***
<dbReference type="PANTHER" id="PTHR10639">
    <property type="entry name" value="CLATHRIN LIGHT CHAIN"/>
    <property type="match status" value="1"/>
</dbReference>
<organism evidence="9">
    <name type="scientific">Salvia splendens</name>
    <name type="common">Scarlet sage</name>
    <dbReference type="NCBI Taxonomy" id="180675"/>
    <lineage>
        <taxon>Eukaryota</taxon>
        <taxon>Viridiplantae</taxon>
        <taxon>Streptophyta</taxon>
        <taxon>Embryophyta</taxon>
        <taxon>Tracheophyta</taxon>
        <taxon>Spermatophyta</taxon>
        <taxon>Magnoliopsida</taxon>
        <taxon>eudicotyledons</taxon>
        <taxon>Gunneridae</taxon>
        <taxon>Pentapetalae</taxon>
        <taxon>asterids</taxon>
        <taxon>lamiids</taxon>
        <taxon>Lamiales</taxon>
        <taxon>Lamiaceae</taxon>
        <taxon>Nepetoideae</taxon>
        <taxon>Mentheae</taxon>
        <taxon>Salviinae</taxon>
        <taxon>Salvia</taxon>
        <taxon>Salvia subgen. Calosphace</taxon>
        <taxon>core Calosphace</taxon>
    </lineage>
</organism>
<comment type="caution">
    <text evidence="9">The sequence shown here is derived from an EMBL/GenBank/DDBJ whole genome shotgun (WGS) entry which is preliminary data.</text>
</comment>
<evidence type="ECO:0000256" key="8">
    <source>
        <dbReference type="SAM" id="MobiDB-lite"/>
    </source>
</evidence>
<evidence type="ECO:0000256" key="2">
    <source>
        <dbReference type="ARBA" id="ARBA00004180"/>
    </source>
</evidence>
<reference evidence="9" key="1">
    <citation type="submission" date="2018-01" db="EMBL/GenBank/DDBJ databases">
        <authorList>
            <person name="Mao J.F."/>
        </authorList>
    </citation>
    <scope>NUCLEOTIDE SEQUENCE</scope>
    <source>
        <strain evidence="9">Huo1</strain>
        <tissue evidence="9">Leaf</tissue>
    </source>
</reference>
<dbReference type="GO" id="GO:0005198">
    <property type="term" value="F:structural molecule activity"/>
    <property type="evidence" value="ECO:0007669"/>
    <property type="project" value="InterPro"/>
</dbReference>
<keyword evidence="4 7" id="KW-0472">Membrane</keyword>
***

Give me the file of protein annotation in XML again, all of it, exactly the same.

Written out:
<dbReference type="PANTHER" id="PTHR10639">
    <property type="entry name" value="CLATHRIN LIGHT CHAIN"/>
    <property type="match status" value="1"/>
</dbReference>
<organism evidence="9">
    <name type="scientific">Salvia splendens</name>
    <name type="common">Scarlet sage</name>
    <dbReference type="NCBI Taxonomy" id="180675"/>
    <lineage>
        <taxon>Eukaryota</taxon>
        <taxon>Viridiplantae</taxon>
        <taxon>Streptophyta</taxon>
        <taxon>Embryophyta</taxon>
        <taxon>Tracheophyta</taxon>
        <taxon>Spermatophyta</taxon>
        <taxon>Magnoliopsida</taxon>
        <taxon>eudicotyledons</taxon>
        <taxon>Gunneridae</taxon>
        <taxon>Pentapetalae</taxon>
        <taxon>asterids</taxon>
        <taxon>lamiids</taxon>
        <taxon>Lamiales</taxon>
        <taxon>Lamiaceae</taxon>
        <taxon>Nepetoideae</taxon>
        <taxon>Mentheae</taxon>
        <taxon>Salviinae</taxon>
        <taxon>Salvia</taxon>
        <taxon>Salvia subgen. Calosphace</taxon>
        <taxon>core Calosphace</taxon>
    </lineage>
</organism>
<comment type="caution">
    <text evidence="9">The sequence shown here is derived from an EMBL/GenBank/DDBJ whole genome shotgun (WGS) entry which is preliminary data.</text>
</comment>
<evidence type="ECO:0000256" key="8">
    <source>
        <dbReference type="SAM" id="MobiDB-lite"/>
    </source>
</evidence>
<evidence type="ECO:0000256" key="2">
    <source>
        <dbReference type="ARBA" id="ARBA00004180"/>
    </source>
</evidence>
<reference evidence="9" key="1">
    <citation type="submission" date="2018-01" db="EMBL/GenBank/DDBJ databases">
        <authorList>
            <person name="Mao J.F."/>
        </authorList>
    </citation>
    <scope>NUCLEOTIDE SEQUENCE</scope>
    <source>
        <strain evidence="9">Huo1</strain>
        <tissue evidence="9">Leaf</tissue>
    </source>
</reference>
<dbReference type="GO" id="GO:0005198">
    <property type="term" value="F:structural molecule activity"/>
    <property type="evidence" value="ECO:0007669"/>
    <property type="project" value="InterPro"/>
</dbReference>
<keyword evidence="4 7" id="KW-0472">Membrane</keyword>